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Self-certification: the way ahead?


Self-certification has proved its worth on CTRL, especially for earthworks, and is the way forward for geotechnical contracts, says Sharon Rose.

The CTRL contracts are based on the New Engineering Contract (NEC) with target costs and allow partnering and self-certification.

Contractor self-certification aims to demonstrate that specified requirements have been met.

The contractor has to ensure that all non-conformances or defects are reported and demonstrate to the project manager that they have been satisfactorily resolved.

The NEC does not have a role for the resident engineer. Instead, it uses the project manager, who does not supervise construction, but manages it. As a result, the designer does not necessarily become part of the contract team.

Ultimately, on a true self-certification contract, once design is finished, the contractor takes over and the designer takes a back seat.

The advantage of self-certification is that confrontational elements in construction are removed, allowing problems to be identified and rectified, while it is still possible to influence the outcome.

This form of contract should lead to less adversarial contracts and therefore less disputes.

However, the disadvantage of self-certification is that it relies on a wellskilled workforce, which is often not the case in construction. To ensure it is carried out satisfactorily, it is essential the contractor's personnel have adequate experience and knowledge and are fully aware of the designers' objectives and requirements.

On Contract 440, Ashford (town outskirts) to Cheriton, self-certification enabled classification of materials before they were used, easing planning and improving client confidence. Earthworks contractor CA Blackwell worked closely with main contractor Balfour Beatty Major Projects' on-site laboratory.

Non-conformance reports (NCR) were raised by the laboratory on materials failing to comply with the specification. The system allowed concessions to be requested where the contractor felt that, although the material may have failed to meet the specified criteria, the failure would not be detrimental to the final product. In the event, only nine NCRs were raised for Category 1 embankment fill on the contract.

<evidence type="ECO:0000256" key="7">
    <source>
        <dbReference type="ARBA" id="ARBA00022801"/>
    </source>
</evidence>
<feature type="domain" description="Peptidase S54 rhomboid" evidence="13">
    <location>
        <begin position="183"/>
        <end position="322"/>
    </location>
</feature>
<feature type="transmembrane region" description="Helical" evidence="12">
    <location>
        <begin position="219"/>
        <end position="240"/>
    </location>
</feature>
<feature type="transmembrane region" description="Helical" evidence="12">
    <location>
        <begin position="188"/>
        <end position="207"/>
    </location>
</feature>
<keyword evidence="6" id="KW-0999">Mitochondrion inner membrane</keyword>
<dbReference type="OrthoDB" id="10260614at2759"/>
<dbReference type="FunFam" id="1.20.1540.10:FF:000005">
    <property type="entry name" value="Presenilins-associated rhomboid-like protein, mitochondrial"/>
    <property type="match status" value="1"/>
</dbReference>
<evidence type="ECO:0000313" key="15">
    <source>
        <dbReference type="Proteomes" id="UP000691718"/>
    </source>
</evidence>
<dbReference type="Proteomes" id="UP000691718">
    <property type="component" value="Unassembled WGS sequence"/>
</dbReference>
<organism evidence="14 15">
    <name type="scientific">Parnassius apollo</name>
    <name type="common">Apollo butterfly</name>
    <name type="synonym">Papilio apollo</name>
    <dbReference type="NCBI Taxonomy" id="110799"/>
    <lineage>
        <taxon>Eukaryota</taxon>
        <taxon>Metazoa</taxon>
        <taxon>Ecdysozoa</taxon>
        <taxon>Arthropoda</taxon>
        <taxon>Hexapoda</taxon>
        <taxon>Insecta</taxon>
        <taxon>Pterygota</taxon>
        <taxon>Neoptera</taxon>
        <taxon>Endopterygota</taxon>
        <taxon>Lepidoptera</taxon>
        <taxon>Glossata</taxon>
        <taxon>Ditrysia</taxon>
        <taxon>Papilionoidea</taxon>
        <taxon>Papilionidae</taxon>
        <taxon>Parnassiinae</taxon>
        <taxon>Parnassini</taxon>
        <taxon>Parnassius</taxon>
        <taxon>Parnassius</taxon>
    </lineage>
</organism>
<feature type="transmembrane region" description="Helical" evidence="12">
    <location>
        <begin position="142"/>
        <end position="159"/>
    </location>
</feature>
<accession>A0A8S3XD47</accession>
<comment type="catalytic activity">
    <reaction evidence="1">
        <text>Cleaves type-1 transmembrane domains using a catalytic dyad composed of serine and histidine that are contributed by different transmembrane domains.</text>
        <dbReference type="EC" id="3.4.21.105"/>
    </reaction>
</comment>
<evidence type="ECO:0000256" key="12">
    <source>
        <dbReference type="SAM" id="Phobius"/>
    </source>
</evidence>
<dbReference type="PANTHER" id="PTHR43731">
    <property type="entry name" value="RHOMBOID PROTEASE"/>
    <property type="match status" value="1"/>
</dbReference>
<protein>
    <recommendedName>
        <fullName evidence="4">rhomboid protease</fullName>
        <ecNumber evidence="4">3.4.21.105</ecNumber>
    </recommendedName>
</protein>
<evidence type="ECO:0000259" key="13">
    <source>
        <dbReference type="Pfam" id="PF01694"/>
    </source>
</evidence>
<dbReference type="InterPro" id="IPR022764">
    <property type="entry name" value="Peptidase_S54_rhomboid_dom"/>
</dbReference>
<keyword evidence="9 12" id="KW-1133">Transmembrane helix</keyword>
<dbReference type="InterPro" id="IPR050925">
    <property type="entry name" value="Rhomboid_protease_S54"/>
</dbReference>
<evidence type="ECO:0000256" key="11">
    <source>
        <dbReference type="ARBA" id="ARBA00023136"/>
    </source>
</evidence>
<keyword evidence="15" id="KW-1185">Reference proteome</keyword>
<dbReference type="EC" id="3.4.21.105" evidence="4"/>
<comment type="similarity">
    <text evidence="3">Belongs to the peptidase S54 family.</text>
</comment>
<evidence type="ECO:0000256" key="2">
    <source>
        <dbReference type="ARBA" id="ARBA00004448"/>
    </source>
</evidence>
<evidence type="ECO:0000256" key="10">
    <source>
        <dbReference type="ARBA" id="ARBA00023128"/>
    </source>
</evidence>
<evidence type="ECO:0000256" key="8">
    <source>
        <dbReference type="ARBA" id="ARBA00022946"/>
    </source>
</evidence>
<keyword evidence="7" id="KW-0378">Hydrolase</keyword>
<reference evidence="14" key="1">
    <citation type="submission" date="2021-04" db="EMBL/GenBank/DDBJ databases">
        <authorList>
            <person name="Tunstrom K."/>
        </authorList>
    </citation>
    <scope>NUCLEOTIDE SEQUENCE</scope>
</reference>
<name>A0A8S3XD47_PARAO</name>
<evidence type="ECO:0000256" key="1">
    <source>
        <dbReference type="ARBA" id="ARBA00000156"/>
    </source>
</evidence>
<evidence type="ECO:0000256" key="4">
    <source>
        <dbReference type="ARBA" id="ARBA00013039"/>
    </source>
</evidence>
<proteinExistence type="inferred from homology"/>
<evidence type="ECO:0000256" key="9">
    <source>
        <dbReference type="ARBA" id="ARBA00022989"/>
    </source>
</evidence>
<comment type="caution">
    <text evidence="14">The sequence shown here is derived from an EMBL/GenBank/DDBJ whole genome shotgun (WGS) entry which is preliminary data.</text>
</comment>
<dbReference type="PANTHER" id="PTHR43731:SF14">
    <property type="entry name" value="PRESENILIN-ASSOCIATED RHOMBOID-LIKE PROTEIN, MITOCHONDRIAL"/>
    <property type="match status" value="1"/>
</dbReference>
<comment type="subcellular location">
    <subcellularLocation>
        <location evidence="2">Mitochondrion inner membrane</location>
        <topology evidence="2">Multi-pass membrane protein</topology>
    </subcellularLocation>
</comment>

RLE's Ground Engineering team is responsible for all earthworks specification on CTRL, with clear 'goal posts' and limits laid down. The timing and submission of test and inspection results is critical, as the 'product' rapidly gets buried and is then difficult to correct.

Tenderers were given factual ground investigation data; baseline monitoring water and gas data; contaminated land risk assessment reports; geotechnical summary reports; design notes for foundations and earthworks; and earthworks materials reports - including interpretation of each geological 'family' and acceptability assessment for each major cut.

As well as information such as foundation levels and anticipated ground and groundwater conditions, contractors' specification includes acceptance criteria, the number of acceptance tests and equipment to be used, any actions in the event of partial or total test failure and who to report results to. However, it must be noted that self-certification is virtually impossible in some ground conditions.

Contractor materials testing works reasonably well because this has been the trend for several years. Method compaction was carried out with rollers fitted with tachometers and using the French 'Q/S' method, which produces good self-certification records. RLE provides proforma for contractors.

All 4M. m 3of railway embankment fill was compacted to an end product specification requiring a large amount of testing.

Compliance criteria were less than 10% air voids for chalk fill (DoT Class 3) and greater than 95% of target dry density (Heavy Proctor) for uniform sands (DoT Class 1B).

So, is this the way forward for heavy civils work in the UK or a very naive alternative? Will the client end up paying many times over in the future for reduced quality resulting from contractor self-certification?

Self-certification has been successfully used in the automobile industry for many years. As a result, it has shown an increase in efficiency and a transformation which a decade or more ago, nobody would have believed possible.

This is why the Latham Report considers the automobile industry an example of what the construction industry should be able to achieve through selfcertification.

However, the question remains:

Can geotechnics be truly compared to the automobile industry?

Some may argue that in geotechnics, every design - and therefore product - is unique.

But there are comparisons with geotechnics and manufacturing.

Many geotechnical solutions are essentially repeat processes that can be continually improved but, more importantly, the process of design and construction is itself repeated from project to project.

Research suggests that up to 80% of input into design and construction are repeated. The parallel is not with building cars on the production line - it is with designing and planning the production of a new car. Nonetheless, even with its problems, geotechnical engineers can only learn to refine design by feeding back the observations and testing carried out during construction.

Sharon Rose is RLE geotechnical engineer.

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